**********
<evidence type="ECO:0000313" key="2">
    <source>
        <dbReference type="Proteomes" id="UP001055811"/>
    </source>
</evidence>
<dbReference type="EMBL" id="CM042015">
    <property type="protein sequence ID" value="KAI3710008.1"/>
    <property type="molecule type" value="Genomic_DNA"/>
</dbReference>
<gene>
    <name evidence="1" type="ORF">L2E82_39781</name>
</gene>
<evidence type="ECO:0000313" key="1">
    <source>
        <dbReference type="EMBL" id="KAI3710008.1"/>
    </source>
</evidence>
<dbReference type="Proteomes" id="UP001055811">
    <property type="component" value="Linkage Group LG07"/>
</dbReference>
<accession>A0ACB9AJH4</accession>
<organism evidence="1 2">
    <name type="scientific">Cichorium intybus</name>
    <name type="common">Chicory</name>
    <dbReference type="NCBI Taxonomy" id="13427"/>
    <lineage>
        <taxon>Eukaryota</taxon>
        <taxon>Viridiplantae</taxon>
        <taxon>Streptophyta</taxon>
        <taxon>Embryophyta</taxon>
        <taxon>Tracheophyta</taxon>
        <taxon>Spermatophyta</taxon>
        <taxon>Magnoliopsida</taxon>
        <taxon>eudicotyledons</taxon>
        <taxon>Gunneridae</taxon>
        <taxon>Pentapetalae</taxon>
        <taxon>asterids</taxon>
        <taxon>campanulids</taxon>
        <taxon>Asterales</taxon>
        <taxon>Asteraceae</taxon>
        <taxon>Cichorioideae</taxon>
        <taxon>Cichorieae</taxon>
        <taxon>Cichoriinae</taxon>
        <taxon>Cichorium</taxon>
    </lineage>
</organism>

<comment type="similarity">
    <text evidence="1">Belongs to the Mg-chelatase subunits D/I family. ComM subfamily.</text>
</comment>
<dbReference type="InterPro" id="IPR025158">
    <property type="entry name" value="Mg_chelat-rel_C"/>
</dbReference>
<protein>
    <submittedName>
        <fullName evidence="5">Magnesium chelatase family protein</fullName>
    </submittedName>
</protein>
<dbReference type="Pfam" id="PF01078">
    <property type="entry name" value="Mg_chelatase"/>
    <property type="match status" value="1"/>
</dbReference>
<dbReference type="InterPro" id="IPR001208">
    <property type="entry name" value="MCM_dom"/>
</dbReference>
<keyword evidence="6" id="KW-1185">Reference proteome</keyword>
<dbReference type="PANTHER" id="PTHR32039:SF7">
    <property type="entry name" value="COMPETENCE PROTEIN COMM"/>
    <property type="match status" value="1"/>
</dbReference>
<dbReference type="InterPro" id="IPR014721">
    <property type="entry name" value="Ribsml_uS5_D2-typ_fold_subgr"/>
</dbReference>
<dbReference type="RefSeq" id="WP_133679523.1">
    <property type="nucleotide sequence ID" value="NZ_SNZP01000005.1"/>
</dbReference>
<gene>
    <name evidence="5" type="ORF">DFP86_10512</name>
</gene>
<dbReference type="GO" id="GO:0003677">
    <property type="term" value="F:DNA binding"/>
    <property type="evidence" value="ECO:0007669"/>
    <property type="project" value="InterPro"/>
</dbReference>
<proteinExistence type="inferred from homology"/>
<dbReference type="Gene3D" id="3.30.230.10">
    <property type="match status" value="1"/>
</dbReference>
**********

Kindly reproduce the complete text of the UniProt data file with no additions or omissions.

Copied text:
<evidence type="ECO:0000313" key="2">
    <source>
        <dbReference type="Proteomes" id="UP001055811"/>
    </source>
</evidence>
<dbReference type="EMBL" id="CM042015">
    <property type="protein sequence ID" value="KAI3710008.1"/>
    <property type="molecule type" value="Genomic_DNA"/>
</dbReference>
<gene>
    <name evidence="1" type="ORF">L2E82_39781</name>
</gene>
<evidence type="ECO:0000313" key="1">
    <source>
        <dbReference type="EMBL" id="KAI3710008.1"/>
    </source>
</evidence>
<dbReference type="Proteomes" id="UP001055811">
    <property type="component" value="Linkage Group LG07"/>
</dbReference>
<accession>A0ACB9AJH4</accession>
<organism evidence="1 2">
    <name type="scientific">Cichorium intybus</name>
    <name type="common">Chicory</name>
    <dbReference type="NCBI Taxonomy" id="13427"/>
    <lineage>
        <taxon>Eukaryota</taxon>
        <taxon>Viridiplantae</taxon>
        <taxon>Streptophyta</taxon>
        <taxon>Embryophyta</taxon>
        <taxon>Tracheophyta</taxon>
        <taxon>Spermatophyta</taxon>
        <taxon>Magnoliopsida</taxon>
        <taxon>eudicotyledons</taxon>
        <taxon>Gunneridae</taxon>
        <taxon>Pentapetalae</taxon>
        <taxon>asterids</taxon>
        <taxon>campanulids</taxon>
        <taxon>Asterales</taxon>
        <taxon>Asteraceae</taxon>
        <taxon>Cichorioideae</taxon>
        <taxon>Cichorieae</taxon>
        <taxon>Cichoriinae</taxon>
        <taxon>Cichorium</taxon>
    </lineage>
</organism>

<comment type="similarity">
    <text evidence="1">Belongs to the Mg-chelatase subunits D/I family. ComM subfamily.</text>
</comment>
<dbReference type="InterPro" id="IPR025158">
    <property type="entry name" value="Mg_chelat-rel_C"/>
</dbReference>
<protein>
    <submittedName>
        <fullName evidence="5">Magnesium chelatase family protein</fullName>
    </submittedName>
</protein>
<dbReference type="Pfam" id="PF01078">
    <property type="entry name" value="Mg_chelatase"/>
    <property type="match status" value="1"/>
</dbReference>
<dbReference type="InterPro" id="IPR001208">
    <property type="entry name" value="MCM_dom"/>
</dbReference>
<keyword evidence="6" id="KW-1185">Reference proteome</keyword>
<dbReference type="PANTHER" id="PTHR32039:SF7">
    <property type="entry name" value="COMPETENCE PROTEIN COMM"/>
    <property type="match status" value="1"/>
</dbReference>
<dbReference type="InterPro" id="IPR014721">
    <property type="entry name" value="Ribsml_uS5_D2-typ_fold_subgr"/>
</dbReference>
<dbReference type="RefSeq" id="WP_133679523.1">
    <property type="nucleotide sequence ID" value="NZ_SNZP01000005.1"/>
</dbReference>
<gene>
    <name evidence="5" type="ORF">DFP86_10512</name>
</gene>
<dbReference type="GO" id="GO:0003677">
    <property type="term" value="F:DNA binding"/>
    <property type="evidence" value="ECO:0007669"/>
    <property type="project" value="InterPro"/>
</dbReference>
<proteinExistence type="inferred from homology"/>
<dbReference type="Gene3D" id="3.30.230.10">
    <property type="match status" value="1"/>
</dbReference>